The impending execution of two Australian nationals convicted of drug trafficking in Indonesia has been delayed yet again, after a local court on Thursday postponed hearing a clemency appeal. The Indonesian government has rejected earlier requests for clemency for Andrew Chan and Myuran Sukumaran, the alleged ring leaders of the Bali Nine group.

In the upcoming hearing, lawyers for the two convicts are expected to provide more information to the court in a bid to overturn the government's rejection of an earlier clemency plea. The hearing has now been pushed forward by a week to March 25, and the court will not decide the case until after April 1, media reports said. Indonesia's tough stance against drug trafficking, which it typically punishes with the death penalty, has been criticized by several countries, including Australia, and international human rights groups.

"The hearing for both cases has been delayed until March 25 for our side to submit evidence. March 30 will be their (the defense) turn," Leonard Arfan, the convicts' lawyer, told Reuters.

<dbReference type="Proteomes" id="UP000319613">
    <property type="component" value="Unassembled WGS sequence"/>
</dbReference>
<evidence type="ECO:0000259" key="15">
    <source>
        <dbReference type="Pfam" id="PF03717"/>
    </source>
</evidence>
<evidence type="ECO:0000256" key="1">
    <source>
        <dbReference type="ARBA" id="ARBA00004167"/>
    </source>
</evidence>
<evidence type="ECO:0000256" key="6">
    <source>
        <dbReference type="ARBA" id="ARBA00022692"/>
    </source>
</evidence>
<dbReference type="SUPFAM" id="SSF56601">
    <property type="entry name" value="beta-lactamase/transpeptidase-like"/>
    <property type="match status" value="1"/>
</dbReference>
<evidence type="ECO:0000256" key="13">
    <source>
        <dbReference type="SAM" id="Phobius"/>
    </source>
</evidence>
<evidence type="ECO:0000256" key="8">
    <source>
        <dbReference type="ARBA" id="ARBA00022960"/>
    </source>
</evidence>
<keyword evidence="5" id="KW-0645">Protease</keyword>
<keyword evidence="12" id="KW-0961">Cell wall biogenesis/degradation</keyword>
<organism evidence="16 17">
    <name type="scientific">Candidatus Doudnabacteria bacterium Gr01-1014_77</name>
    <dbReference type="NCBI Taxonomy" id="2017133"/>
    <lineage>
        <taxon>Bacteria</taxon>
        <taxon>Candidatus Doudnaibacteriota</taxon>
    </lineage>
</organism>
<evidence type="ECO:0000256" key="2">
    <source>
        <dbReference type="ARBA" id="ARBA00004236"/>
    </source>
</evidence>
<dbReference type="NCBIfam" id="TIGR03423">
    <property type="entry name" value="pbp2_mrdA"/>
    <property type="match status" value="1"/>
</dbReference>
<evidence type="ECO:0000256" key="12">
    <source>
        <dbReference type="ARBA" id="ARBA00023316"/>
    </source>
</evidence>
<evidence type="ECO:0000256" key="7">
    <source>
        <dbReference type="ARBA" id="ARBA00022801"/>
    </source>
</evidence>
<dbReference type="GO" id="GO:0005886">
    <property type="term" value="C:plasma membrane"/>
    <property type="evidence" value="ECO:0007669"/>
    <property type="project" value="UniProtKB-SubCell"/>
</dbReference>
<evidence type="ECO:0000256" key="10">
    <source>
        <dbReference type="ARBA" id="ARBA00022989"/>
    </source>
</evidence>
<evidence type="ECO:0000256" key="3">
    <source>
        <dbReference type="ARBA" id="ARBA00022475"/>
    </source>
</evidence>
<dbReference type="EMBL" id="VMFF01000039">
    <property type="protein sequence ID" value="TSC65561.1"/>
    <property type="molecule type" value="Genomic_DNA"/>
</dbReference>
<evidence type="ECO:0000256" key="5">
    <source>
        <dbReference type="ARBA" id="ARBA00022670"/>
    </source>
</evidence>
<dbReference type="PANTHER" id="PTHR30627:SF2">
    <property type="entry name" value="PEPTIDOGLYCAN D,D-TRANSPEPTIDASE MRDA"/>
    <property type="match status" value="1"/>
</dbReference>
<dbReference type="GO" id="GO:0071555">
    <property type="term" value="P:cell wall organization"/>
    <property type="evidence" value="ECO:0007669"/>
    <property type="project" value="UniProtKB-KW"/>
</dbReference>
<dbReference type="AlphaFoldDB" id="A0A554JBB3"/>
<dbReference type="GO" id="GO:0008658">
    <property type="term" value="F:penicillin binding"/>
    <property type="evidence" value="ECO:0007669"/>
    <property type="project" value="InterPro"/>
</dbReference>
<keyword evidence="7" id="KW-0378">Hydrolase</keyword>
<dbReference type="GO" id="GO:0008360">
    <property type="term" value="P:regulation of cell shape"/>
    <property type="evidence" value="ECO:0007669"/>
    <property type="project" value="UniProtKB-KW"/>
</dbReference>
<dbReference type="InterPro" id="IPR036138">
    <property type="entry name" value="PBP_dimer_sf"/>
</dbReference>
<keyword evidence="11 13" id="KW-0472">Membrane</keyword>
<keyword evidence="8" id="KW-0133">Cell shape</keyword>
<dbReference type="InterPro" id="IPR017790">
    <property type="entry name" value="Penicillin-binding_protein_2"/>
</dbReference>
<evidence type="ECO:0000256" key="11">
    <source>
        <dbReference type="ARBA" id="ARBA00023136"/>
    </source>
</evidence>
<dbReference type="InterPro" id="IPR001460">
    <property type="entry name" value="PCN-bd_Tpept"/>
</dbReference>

Chan and Sukumaran have been transferred from the Kerobokan prison in Bali to the prison island of Nusakambangan, where the executions are scheduled to take place. The two are among a group of 10 people convicted of smuggling drugs and scheduled to be executed by firing squad. The other convicts reportedly include citizens of France, Brazil, the Philippines, Ghana, Nigeria and Indonesia. The Australian nationals were arrested in 2005 and sentenced to death in the following year for leading a heroin-smuggling operation.

Australia has been trying to negotiate a clemency deal for Chan and Sukumaran, who were originally scheduled to be executed in February. The country has also offered to pay Indonesia prison expenses to incarcerate the duo in return for the latter exempting the duo from the death penalty. However, Indonesia rejected the offer last week.

"We emphasize that this is not an issue of negotiation," Armanatha Nasir, a spokesman for the Indonesian foreign office, said, at the time, adding: "This is upholding the law. If a country starts to negotiate law, that is a form of violation. So I emphasize that there is no negotiation."